Considering both the economic crisis of 2008 and the Gender Equality Law (2007), this study analyses the association between gender inequality in Spanish Autonomous Communities (AC) and intimate partner violence (IPV) from 2006 to 2014 in terms of socio-demographic characteristics.Methods
Ecological study in the 17 Spanish AC on the correlation between the reported cases by IPV and deaths and the Gender Inequality Index and its dimensions: empowerment, participation in the labour market and adolescent birth rates; and their correlation with Young People Not in Education, Employment or Training (NEET).Results
In 2006, IPV mortality rates were higher in autonomous communities with greater gender inequality than AC with more equality (4.1 vs. 2.5×106 women >14 years), as were reporting rates of IPV (OR=1.49; 95% CI: 1.47-1.50). In 2014, the IPV mortality rates in AC with greater gender inequality fell to just below the mortality rates in AC with more gender equality (2.5 vs. 2.7×106 women >14 years). Rates of IPV reports also decreased (OR=1.22; 95% CI: 1.20-1.23). Adolescent birth rates were most associated with IPV reports, which were also associated with the burden of NEET by AC (ρ2006=0.494, ρ2014=0.615).Conclusion
Gender-sensitive policies may serve as a platform for reduced mortality and reports of IPV in Spain, particularly in AC with more gender inequality. A reduction of NEET may reduce adolescent birth rates and in turn IPV rates.
Considerando la crisis económica de 2008 y la Ley de igualdad entre hombres y mujeres (2007), se analiza la asociación entre la desigualdad de género de las comunidades autónomas (CCAA) españolas con la violencia del compañero íntimo (VCI) en 2006 y 2014, respecto a características sociodemográficas.Métodos
Estudio ecológico en las 17 CCAA sobre la asociación entre las muertes y denuncias por VCI y el Índice de Desigualdad de Género y sus dimensiones: empoderamiento, participación en el mercado laboral y tasas de fecundidad de adolescentes; y su asociación con jóvenes que ni estudian ni trabajan.Resultados
En 2006, las CCAA con mayor desigualdad de género sufrieron tasas de mortalidad por VCI superiores que las de mayor igualdad (4,1 frente a 2,5×106 mujeres >14 años), y también las denuncias fueron más (odds ratio [OR]: 1,49; intervalo de confianza del 95% [IC95%]: 1,47-1,50). En 2014, disminuyeron las tasas de mortalidad por VCI en las CCAA con mayor desigualdad de género, situándose ligeramente por debajo de las de más igualdad (2,5 frente a 2,7×106 mujeres >14 años). Las denuncias también disminuyeron (OR: 1,22; IC95%: 1,20-1,23). La fecundidad de las adolescentes es la dimensión más asociada con las denuncias por VCI, asociadas al porcentaje de jóvenes que ni estudian ni trabajan por CCAA (ρ2006=0,494, ρ2014=0,615).Conclusión
Las políticas con perspectiva de género pueden ser la base de la reducción de la mortalidad y de las denuncias por VCI en España, y aún más en las CCAA con más desigualdad de género. Reducir la cantidad de jóvenes que ni estudian ni trabajan puede disminuir la fecundidad adolescente y los índices de VCI.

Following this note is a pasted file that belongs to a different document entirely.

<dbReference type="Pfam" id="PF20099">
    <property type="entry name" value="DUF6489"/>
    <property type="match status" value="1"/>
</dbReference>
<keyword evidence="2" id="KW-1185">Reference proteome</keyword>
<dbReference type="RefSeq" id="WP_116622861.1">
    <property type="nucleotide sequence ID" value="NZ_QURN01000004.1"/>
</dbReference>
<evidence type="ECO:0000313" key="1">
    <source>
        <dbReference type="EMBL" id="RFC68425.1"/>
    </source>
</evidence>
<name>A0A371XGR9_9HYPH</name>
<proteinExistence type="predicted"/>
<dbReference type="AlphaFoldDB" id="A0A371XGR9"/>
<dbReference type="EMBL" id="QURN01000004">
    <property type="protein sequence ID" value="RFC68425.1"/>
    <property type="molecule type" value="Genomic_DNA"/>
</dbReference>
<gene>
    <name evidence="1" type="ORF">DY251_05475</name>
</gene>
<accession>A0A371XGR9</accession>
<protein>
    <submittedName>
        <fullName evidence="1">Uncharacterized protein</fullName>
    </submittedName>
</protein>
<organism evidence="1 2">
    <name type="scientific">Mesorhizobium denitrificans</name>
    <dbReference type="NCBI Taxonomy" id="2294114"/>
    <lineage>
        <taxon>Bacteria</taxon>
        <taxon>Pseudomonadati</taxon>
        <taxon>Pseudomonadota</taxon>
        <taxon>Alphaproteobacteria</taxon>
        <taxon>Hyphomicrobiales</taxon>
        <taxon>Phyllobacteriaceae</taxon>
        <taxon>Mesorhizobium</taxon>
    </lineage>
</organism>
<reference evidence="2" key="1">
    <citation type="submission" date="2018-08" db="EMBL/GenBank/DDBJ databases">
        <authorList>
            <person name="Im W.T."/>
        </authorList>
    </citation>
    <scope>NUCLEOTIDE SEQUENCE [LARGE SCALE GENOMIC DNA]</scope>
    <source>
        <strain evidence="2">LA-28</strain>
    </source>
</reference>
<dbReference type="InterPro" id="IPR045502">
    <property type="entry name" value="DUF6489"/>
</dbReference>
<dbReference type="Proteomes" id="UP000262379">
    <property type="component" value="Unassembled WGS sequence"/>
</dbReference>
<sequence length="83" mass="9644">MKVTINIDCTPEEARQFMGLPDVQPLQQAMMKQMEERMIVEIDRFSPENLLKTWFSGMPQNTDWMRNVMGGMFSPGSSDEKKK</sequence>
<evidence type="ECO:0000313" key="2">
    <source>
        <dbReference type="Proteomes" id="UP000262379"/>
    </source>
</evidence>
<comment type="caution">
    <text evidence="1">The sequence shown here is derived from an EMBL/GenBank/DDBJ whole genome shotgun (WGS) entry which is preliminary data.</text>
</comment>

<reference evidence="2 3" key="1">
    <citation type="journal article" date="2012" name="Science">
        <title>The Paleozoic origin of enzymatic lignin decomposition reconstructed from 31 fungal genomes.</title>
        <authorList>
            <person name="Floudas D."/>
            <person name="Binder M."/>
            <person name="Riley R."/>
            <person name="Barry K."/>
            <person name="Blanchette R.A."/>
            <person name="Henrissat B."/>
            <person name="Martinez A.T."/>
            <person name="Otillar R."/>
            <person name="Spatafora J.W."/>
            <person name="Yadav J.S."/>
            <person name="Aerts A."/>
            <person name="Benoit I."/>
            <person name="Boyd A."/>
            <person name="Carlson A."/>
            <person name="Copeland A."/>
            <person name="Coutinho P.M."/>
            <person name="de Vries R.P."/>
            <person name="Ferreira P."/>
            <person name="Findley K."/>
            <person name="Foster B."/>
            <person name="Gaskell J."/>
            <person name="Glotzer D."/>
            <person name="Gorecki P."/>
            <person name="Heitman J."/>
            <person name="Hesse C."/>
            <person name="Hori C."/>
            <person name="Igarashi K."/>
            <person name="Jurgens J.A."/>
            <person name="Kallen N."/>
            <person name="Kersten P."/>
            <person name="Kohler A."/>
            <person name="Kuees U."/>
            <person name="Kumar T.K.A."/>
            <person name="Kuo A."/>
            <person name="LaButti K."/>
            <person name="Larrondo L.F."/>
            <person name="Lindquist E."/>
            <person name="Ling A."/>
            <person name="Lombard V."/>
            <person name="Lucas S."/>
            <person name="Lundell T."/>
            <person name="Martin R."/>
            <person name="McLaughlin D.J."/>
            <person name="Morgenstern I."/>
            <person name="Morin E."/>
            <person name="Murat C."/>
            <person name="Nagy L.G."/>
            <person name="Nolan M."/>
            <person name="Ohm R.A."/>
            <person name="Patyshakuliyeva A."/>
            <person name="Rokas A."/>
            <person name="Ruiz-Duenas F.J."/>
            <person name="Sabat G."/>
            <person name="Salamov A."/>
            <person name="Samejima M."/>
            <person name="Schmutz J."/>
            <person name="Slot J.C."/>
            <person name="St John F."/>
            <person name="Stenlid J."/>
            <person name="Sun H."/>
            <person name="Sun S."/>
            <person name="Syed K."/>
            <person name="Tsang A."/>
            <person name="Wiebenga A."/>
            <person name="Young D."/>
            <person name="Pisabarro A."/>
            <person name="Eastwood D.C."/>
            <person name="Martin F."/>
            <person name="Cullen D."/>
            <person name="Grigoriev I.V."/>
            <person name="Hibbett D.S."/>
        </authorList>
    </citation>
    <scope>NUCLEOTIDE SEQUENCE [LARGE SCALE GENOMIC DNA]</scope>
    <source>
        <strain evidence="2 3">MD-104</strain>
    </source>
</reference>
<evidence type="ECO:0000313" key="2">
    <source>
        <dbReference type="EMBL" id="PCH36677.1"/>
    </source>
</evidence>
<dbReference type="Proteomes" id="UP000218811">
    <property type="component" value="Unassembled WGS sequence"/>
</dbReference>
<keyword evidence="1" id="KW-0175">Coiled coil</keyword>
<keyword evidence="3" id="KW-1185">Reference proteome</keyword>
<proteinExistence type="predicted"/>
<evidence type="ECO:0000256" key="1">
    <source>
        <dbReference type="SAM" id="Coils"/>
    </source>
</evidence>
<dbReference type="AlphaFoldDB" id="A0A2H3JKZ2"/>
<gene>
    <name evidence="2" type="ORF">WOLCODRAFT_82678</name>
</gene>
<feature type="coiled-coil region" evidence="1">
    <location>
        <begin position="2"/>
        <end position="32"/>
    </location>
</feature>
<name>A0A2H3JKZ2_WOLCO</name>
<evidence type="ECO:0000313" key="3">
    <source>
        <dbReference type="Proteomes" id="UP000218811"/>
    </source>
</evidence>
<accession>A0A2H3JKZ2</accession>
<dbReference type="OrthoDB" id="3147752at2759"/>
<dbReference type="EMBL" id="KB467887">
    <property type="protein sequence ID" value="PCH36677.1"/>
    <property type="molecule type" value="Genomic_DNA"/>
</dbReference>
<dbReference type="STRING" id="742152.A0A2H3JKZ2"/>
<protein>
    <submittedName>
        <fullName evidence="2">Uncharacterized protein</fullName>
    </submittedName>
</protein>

Intimate partner violence (IPV) and IPV homicides are important issues throughout the world, as thousands of women are affected by it each year.1,2 It is important to recognize community traits as well as individual characteristics that influence IPV incidence. While these approaches are inherently different, both are crucial in beginning to understand predictors of IPV.3
When bearing in mind the individual level approach to IPV, there are recurring themes showed throughout literature; like the role that income and economic solvency play in IPV incidence.4–6 Women who experience less economic security are at a higher risk for experiencing IPV.4 Additionally, an increase in education, ideally of both the woman and her partner, decreases a woman's risk of IPV.6–10
The community approach to understanding IPV, however, is different from that of the individual one. Neighborhoods of lower socioeconomic status increase a woman's risk of experiencing IPV. Due to the stressors created from living in impoverished Spanish Autonomous Community (AC) and attempting to regulate the disorder that is an inherent aspect of these neighborhoods, women experience higher IPV rates.11
In studies conducted pertaining to the gender wage gap, it was found that a reduction in this gap also lead to a decrease in IPV and that male dominated control of resources lead to an increase in IPV.12 The findings support the idea that an increase in women's economic empowerment leads to a decrease in IPV incidence. The economic situation of a certain AC. and the stressors related to this can also have an impact on IPV occurrence. In Spain, regional unemployment has had an effect on the IPV rate reported. Women who live in areas with higher rates of male employment are at a higher risk for experiencing IPV.13
In 1980, during the emergence of the democratic Spain, there was an increase in emphasis on the values of a decent and civilized society. Meaning, the institutions do not humiliate the people under their authority are not in place to humiliate people through totalitarian authority, and whose members of said society cannot humiliate or harm each other.14 In 2004, the specific violence against women legislation, covering the areas of health, education, social services, judicial system, police, and media, entitled Organic Law 1/2004, of 28th December, on Comprehensive Protection Measures Against Gender-Based Violence was enacted.15,16 Moreover, in Spain, two consecutive events, the adoption of the Organic Law 3/2007, of 22 March, for effective equality of women and men17 and the economic crisis beginning in 2008, had important implications on the rate and occurrence of IPV during the period.